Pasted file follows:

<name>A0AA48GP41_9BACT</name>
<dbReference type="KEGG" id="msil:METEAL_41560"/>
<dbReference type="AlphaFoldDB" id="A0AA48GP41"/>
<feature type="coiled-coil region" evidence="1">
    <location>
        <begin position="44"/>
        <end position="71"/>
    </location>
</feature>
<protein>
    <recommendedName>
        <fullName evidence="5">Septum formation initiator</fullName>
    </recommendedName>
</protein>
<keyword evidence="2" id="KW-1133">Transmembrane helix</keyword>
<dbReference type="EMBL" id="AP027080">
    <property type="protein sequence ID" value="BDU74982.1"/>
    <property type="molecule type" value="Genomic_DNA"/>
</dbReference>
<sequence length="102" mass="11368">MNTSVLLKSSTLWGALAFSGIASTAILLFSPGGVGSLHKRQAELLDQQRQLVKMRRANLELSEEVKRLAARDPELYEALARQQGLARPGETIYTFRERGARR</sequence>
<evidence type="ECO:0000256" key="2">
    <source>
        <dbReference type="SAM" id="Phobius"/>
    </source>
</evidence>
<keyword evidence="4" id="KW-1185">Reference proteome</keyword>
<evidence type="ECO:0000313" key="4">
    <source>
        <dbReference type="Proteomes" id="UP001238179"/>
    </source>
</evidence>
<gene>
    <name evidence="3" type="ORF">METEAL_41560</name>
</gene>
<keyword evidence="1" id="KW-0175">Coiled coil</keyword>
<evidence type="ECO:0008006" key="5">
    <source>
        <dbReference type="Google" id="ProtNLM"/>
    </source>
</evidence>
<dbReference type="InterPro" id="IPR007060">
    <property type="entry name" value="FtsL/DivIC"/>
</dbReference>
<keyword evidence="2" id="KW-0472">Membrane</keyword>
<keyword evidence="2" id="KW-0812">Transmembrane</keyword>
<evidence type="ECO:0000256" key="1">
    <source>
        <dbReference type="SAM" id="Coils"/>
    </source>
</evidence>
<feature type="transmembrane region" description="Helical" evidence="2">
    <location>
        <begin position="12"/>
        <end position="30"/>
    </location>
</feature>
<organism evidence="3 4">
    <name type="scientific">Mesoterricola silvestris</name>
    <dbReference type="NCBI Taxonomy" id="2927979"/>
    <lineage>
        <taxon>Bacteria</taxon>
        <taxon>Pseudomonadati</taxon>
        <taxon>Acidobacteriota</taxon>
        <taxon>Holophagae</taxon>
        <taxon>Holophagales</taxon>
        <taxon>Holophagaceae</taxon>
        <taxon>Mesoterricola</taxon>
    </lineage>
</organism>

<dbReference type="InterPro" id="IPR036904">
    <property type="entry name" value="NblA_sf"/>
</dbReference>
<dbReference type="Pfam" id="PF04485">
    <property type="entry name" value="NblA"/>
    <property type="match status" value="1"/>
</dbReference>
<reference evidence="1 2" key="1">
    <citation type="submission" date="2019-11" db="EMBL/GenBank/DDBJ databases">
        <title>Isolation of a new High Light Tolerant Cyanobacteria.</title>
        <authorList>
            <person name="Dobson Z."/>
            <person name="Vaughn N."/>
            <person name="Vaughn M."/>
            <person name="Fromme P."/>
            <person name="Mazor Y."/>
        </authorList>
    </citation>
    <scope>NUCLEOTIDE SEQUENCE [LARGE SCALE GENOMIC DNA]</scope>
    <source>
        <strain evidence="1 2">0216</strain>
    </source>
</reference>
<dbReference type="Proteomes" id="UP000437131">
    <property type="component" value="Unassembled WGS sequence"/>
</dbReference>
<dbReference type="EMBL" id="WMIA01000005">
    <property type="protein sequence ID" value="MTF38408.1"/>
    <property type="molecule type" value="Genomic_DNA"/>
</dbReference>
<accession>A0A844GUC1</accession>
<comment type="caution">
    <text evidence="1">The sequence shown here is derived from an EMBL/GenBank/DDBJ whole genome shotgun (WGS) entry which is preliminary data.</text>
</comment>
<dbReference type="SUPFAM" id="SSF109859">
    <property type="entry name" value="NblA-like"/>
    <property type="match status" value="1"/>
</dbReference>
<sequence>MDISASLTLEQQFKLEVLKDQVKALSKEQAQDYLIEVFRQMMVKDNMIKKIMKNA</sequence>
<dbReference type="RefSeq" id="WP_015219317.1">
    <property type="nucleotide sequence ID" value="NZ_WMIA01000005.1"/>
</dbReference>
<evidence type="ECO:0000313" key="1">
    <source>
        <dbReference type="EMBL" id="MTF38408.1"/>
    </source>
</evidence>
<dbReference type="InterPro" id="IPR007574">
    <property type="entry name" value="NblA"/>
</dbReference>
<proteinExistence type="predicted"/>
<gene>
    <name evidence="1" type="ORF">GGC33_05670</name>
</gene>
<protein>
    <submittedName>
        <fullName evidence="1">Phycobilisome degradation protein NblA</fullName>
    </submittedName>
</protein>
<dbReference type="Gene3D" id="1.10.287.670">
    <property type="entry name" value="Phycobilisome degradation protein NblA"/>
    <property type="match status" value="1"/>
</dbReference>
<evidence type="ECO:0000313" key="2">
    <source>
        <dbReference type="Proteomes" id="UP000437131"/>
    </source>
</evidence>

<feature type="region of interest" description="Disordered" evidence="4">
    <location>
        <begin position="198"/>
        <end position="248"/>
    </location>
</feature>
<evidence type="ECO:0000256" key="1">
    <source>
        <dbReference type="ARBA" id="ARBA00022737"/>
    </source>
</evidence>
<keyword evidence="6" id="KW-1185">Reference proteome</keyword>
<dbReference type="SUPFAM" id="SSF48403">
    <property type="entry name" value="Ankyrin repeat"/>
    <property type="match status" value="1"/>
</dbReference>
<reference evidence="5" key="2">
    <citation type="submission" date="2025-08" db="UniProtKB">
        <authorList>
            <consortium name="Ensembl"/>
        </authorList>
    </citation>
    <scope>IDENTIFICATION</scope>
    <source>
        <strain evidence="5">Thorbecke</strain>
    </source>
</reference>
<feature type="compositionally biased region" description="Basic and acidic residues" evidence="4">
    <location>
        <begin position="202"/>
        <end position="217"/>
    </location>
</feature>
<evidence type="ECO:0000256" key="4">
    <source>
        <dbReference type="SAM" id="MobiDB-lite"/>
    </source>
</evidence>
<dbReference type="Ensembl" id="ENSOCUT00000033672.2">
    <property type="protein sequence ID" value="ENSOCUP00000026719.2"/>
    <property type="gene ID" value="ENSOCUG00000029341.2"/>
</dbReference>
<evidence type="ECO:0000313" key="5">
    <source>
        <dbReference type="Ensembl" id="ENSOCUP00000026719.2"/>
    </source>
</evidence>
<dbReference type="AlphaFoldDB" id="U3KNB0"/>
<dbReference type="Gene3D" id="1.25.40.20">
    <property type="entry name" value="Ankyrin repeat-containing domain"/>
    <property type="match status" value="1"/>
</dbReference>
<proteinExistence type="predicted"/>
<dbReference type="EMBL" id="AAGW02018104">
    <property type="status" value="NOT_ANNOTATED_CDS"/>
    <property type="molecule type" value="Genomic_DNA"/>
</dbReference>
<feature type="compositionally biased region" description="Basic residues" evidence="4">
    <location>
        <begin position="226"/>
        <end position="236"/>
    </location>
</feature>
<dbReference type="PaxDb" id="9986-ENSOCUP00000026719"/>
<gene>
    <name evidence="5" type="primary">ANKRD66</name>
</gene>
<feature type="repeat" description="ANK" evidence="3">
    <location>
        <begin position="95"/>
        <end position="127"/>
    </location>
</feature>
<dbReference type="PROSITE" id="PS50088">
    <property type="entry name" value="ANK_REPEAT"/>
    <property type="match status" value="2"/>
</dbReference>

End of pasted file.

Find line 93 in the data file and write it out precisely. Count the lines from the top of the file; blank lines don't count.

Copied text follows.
<dbReference type="Proteomes" id="UP000437131">